July 12, 2013

Catering to a Roomful of Customers

Some 640 meat buyers enjoy samples of U.S. beef and pork during the USMEF
seminar and tasting session

TOKYO, JAPAN (Thursday, July 11, 2013)—This afternoon/evening, USMEF hosted some 640 key Japanese meat buyers at a U.S. Meat Seminar & Tasting Session held at Hotel Okasa. 

USMEF President & CEO Phil Seng welcomed the group, as did David Miller from the U.S. Embassy.  Both pointed out the change to the availability of 30-month US beef and thanked those in the room for their support of U.S. beef and pork. 

Dr. Ron Plain, University of Missouri, brought the group up to date on the state of key ag production figures: 

CORN OUTLOOK:  Forecast for this year:  14 billion bushels—a record by one billion.  If it happens, it would ould lead to lower corn price, lower feed costs, lower meat production costs.   USDA forecasts a $2 drop in corn prices, the biggest year-to-year drop in history.

BEEF OUTLOOK:  Beef production grew rapidly in 50s and 60s.  Peaked in 1975, but not a lot of growth since then.  The number of cattle in the U.S. continues to decline...we know have the smallest cattle herd in U.S. since 1952.  So how are we producing more beef with fewer cattle?  Producers are getting better at what they do.  Improved Calf health.  Less death less.  Slaughter weights up.  It all helps increase the amount of meat from a smaller cattle herd.

Over the past two years, there has been a relatively high percentage of slaughter of herd (mother cows).  If that percentage drops, more mothers, more calves.

If we get better weather (i.e. rain), we'll have better pasture.  This should lead to a sharp drop in slaughter of mother cows.  While there will be a short term drop in supply, there should eventually be more cows which leads to more calves which leads to more beef on the market—and that should put downward pressure on price.
Meat buyers and purveyors listen intently to
presentations on marketing, promotion, quality
and availability of U.S. beef and pork.

PORK OUTLOOK:  Pork has been the most stable meat in the U.S.  Essentially a 1.5% annual growth since 1930.  More dependent on exports.  Hog farmers are getting better at what they do, more pigs per sow per year.  More than doubled production per sow since 1930.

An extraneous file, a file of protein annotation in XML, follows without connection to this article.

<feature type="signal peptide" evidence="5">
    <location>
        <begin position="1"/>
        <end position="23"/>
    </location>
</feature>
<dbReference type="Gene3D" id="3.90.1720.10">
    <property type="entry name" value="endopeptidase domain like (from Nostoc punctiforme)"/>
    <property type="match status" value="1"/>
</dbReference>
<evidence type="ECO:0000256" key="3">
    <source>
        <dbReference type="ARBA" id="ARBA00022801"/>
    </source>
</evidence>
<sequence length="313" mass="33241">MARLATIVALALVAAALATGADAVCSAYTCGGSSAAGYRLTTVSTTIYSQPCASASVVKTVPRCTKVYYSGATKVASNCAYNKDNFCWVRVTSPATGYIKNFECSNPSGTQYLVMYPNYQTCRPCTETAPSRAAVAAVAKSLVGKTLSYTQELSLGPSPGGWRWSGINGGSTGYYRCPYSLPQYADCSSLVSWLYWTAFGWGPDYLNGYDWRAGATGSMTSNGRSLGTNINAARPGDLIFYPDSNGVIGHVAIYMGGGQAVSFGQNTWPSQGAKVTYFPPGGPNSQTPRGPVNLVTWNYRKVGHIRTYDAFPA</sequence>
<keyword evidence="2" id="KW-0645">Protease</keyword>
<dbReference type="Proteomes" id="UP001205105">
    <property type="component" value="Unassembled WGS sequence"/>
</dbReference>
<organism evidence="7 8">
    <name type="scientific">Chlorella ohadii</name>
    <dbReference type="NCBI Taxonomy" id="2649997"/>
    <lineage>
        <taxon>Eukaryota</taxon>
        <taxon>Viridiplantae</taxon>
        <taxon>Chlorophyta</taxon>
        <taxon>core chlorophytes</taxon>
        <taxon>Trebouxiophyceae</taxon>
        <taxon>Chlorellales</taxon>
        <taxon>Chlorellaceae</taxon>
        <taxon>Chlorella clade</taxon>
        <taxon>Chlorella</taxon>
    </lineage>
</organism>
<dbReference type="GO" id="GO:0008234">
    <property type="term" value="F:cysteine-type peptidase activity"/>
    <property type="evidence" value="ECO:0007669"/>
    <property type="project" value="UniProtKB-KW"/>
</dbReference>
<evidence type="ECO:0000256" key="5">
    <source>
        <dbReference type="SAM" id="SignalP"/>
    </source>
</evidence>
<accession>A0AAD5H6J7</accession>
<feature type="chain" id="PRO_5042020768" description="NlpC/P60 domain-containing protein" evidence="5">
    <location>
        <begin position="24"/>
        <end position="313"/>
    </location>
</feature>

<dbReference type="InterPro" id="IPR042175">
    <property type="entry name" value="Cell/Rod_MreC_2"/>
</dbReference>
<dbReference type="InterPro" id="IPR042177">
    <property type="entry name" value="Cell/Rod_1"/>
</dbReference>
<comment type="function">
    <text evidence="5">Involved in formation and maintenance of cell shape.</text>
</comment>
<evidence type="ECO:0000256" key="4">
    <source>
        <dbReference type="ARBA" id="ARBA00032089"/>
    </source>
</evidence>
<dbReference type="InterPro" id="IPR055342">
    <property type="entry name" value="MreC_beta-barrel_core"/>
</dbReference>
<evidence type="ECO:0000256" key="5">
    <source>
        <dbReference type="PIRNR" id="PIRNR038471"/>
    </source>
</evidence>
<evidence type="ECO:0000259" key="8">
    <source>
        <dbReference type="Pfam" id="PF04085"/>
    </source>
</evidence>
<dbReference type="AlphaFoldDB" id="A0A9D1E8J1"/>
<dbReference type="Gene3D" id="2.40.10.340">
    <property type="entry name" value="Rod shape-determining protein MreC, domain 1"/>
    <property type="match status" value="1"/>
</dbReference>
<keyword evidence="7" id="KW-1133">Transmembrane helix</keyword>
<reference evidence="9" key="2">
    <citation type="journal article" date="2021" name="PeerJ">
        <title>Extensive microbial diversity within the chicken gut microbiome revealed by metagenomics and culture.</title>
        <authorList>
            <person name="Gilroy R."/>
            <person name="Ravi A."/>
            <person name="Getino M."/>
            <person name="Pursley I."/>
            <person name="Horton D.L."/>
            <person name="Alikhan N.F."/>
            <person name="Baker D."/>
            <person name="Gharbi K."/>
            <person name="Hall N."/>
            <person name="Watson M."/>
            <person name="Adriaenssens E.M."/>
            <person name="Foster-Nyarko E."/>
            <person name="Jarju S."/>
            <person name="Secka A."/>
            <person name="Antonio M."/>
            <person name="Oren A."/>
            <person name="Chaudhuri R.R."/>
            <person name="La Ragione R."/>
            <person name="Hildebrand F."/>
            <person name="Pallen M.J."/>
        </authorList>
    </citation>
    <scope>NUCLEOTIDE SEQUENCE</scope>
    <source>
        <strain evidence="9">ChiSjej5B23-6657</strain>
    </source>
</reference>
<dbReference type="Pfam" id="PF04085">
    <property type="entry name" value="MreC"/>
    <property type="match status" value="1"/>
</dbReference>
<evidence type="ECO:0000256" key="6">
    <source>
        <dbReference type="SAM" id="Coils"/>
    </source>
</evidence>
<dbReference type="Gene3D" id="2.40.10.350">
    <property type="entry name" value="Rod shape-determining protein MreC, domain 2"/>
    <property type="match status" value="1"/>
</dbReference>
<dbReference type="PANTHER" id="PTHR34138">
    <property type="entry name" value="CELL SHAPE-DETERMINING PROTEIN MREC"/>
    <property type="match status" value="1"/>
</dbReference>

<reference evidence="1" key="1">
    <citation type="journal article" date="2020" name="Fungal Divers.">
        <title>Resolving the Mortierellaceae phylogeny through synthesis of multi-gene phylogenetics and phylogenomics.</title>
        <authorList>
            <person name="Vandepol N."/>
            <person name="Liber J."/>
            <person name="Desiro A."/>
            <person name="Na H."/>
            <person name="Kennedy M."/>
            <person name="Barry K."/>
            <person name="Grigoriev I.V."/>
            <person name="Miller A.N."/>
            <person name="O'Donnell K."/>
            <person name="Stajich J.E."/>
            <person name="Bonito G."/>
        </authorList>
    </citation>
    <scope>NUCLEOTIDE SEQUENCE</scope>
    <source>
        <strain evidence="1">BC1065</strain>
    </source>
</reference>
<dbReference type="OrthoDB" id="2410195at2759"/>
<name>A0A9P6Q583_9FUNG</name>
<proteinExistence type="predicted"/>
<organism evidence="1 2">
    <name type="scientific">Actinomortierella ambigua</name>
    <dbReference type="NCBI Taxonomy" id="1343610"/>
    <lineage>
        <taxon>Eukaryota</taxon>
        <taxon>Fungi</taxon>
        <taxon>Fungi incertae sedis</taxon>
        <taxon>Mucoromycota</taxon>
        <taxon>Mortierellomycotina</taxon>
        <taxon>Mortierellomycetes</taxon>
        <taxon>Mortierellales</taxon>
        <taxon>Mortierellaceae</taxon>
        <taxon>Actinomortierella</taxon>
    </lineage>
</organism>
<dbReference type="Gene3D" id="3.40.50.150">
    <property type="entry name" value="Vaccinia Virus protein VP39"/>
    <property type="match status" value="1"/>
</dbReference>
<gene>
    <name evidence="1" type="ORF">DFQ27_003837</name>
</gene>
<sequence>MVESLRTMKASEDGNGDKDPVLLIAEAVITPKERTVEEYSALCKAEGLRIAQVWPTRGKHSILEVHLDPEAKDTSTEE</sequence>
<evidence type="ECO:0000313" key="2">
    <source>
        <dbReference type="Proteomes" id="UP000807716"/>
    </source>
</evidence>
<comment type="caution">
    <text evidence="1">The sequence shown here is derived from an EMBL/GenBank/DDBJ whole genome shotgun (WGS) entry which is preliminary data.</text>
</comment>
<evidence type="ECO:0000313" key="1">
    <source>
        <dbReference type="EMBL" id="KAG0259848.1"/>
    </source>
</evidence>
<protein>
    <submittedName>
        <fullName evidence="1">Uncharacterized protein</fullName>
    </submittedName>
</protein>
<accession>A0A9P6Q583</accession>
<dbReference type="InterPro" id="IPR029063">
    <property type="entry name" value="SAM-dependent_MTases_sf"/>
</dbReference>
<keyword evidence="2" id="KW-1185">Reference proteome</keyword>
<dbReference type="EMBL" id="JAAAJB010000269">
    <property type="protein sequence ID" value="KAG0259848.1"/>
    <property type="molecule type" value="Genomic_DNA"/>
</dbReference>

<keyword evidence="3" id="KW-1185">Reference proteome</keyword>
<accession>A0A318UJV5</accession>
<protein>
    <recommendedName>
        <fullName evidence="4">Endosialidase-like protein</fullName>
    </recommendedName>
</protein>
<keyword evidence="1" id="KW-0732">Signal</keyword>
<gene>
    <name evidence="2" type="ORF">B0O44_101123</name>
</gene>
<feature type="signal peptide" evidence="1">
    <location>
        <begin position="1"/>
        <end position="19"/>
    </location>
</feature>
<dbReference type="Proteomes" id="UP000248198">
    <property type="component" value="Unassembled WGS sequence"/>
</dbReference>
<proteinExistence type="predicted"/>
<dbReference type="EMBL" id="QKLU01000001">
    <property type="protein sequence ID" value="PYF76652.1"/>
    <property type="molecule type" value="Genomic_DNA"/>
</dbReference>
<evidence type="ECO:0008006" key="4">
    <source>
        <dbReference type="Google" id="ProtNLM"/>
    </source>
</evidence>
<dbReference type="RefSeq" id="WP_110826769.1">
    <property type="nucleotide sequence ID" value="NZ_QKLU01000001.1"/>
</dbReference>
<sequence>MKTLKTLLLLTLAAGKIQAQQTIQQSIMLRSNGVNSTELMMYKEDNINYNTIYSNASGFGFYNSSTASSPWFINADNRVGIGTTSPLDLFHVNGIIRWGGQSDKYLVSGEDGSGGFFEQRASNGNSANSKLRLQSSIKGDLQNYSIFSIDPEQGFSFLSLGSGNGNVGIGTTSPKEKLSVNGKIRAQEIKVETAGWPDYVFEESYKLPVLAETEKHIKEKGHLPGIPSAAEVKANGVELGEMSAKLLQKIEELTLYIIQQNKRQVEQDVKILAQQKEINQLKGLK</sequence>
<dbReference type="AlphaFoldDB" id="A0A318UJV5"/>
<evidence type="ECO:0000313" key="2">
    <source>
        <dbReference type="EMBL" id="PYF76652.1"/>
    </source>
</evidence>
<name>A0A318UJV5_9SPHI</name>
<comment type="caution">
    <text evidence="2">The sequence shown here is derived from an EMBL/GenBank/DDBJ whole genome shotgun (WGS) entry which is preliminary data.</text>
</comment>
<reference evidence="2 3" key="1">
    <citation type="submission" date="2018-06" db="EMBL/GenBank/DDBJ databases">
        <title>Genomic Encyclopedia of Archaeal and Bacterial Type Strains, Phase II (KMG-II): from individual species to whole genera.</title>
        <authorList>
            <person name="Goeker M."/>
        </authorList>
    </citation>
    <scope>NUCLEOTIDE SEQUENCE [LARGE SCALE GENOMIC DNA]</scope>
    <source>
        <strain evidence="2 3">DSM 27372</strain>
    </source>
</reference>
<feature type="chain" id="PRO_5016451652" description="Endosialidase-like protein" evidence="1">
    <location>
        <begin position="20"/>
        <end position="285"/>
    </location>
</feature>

Better production in beef and pork makes price increases less than cost of living increases—making both products a good value.

MAJOR UNCERTAINTIES:  Cost of feed and weather.  Economic growth.  Growth in breeding herds if feed supplies increase.  Exchange rates.  But the yen is getting weaker, which should make U.S. products more attractive to Japan.

REIKO OGATO of Dentsu, Inc. , Japan's largest advertising agency, spoke about branding.  The volume of information available to consumers has exploded.  What was the information contained on one sheet of paper in 1996 will become 100,000 pages (the height of a six-story building) by 2025.  

It used to be that information to consumers was driven by manufacturers.  But with social media, the consumer has become a significant driver as they search for information and then share what they have learned through experience.  That cycle repeats over and over—and the manufacturer has less influence as a result.  "The consumer cannot be controlled by the message sender," she said.
Taz from the USMEF Japan office presents
information on the "juku" campaign to promote
the increased availability of U.S. beef.
 (The blogger event yesterday fits in well with this consumer-driven marketplace.  Some of the bloggers have 20,000 readers—every day!)

This "differentiation" message was echoed by Susumu "Sam" Harada from USMEF, as he spoke about the opportunity to set American beef and pork apart in the marketplace.

USMEF's Takemichi "Yama" Yamashoji and  presented information on American beef and pork, pointing out the aggressive consumer information and chef training programs that USMEF is implementing.   Home runs such as the Dean & Deluca decision to use American beef and the promotion of "chunk" beef and pork for family dining were presented—as well as a number of cooperative promotional opportunities which those in the room could take advantage of.  The underlying message was that USMEF is here to help these buyers succeed in reaching their customer and in reaching consumers.

A couple of interesting notes:
  • Outdoor barbecuing (grilling) is on the rise in Japan, to some degree because camping out is becoming more popular.
  • July 22 is a date on which most Japanese prepare grilled eel for dinner, as it is believed that eel helps increase one's stamina in the hot summer weather.  But eel prices are high, so USMEF is promoting the use of soy sauce-sauteed American pork as a substitute—that can also provide the energy and stamina Japanese people need to withstand the oppressive weather this time of year.

Mark Jagels of Davenport, Nebraska Corn Board director
and Chair-Elect of USMEF, addresses the crowd of 640
meat purchasers prior to the beef and pork tasting session.
Following the seminar, the 640 attendees were treated to a tremendous spread of American pork and beef prepared in a variety of ways.   USMEF Chair-Elect Mark Jagels welcomed the group and thanked them for their support of American beef and pork—and assured them that American producers would continue to provide safe, wholesome and delicious products.

Our team remarked on the incredible impact USMEF activities had in just over 24 hours—from reaching 40 influential food bloggers the previous day to educating 640 key meat buyers (at every market level) at a trade and tasting seminar.  A pretty impressive couple of events, to be sure.

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